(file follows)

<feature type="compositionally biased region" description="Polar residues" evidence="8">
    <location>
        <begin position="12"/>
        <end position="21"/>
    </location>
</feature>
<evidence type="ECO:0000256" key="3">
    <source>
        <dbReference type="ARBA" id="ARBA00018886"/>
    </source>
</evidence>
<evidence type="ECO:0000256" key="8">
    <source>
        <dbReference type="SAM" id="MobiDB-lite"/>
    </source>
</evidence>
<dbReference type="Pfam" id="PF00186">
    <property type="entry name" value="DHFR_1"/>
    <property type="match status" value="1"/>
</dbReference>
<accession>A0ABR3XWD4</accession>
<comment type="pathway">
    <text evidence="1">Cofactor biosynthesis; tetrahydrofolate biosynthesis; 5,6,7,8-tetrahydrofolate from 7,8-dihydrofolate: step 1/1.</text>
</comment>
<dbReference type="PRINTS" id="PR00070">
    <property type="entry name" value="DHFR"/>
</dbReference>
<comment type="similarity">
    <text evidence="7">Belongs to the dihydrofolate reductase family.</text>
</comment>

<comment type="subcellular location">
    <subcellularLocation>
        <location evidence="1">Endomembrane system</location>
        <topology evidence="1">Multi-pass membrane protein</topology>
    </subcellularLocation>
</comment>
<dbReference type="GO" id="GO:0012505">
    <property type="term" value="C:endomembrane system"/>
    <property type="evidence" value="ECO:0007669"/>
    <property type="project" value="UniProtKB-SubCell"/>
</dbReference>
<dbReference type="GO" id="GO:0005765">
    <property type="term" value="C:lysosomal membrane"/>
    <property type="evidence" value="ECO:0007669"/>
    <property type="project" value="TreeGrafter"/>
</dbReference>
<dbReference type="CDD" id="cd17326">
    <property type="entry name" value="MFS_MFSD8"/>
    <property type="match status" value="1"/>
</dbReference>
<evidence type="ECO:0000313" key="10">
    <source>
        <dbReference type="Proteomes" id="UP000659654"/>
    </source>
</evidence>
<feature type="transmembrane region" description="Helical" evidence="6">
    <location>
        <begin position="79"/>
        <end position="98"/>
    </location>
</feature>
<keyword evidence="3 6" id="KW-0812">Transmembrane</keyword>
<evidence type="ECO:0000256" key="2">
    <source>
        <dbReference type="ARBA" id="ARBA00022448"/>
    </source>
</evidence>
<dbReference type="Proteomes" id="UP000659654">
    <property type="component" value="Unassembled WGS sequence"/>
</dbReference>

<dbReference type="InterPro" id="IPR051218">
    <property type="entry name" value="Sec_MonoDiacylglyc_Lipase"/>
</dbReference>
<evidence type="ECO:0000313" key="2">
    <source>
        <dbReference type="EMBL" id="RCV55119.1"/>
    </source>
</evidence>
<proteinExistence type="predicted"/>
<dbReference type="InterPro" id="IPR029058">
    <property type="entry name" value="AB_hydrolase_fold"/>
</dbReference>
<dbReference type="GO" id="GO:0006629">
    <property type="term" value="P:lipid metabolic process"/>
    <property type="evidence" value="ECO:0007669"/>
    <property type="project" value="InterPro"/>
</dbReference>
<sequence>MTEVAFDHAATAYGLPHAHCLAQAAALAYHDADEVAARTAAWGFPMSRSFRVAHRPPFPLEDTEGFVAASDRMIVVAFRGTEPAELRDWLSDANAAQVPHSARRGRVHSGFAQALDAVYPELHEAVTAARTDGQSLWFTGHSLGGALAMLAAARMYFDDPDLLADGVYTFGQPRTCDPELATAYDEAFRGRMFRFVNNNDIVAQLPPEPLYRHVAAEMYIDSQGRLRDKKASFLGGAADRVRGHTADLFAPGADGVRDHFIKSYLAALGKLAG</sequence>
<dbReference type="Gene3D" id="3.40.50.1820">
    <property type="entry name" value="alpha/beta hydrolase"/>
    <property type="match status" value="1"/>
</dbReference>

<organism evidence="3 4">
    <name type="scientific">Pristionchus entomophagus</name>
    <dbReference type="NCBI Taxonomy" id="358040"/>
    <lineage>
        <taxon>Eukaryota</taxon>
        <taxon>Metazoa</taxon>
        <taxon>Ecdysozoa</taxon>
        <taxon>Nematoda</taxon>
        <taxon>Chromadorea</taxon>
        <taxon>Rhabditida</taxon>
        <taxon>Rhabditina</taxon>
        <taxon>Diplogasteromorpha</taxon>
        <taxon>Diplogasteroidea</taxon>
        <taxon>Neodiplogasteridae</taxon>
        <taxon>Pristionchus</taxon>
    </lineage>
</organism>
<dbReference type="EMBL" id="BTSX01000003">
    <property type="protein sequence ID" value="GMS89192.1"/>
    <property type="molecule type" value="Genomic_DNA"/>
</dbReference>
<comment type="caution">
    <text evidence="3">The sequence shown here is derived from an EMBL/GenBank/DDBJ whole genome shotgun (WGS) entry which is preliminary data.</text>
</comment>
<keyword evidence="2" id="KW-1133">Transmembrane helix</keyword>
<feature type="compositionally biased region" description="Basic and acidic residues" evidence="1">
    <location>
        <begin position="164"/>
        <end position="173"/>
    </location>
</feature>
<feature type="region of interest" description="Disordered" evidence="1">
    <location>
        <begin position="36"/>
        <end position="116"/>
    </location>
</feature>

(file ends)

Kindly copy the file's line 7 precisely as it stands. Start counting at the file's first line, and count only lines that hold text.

<evidence type="ECO:0000256" key="3">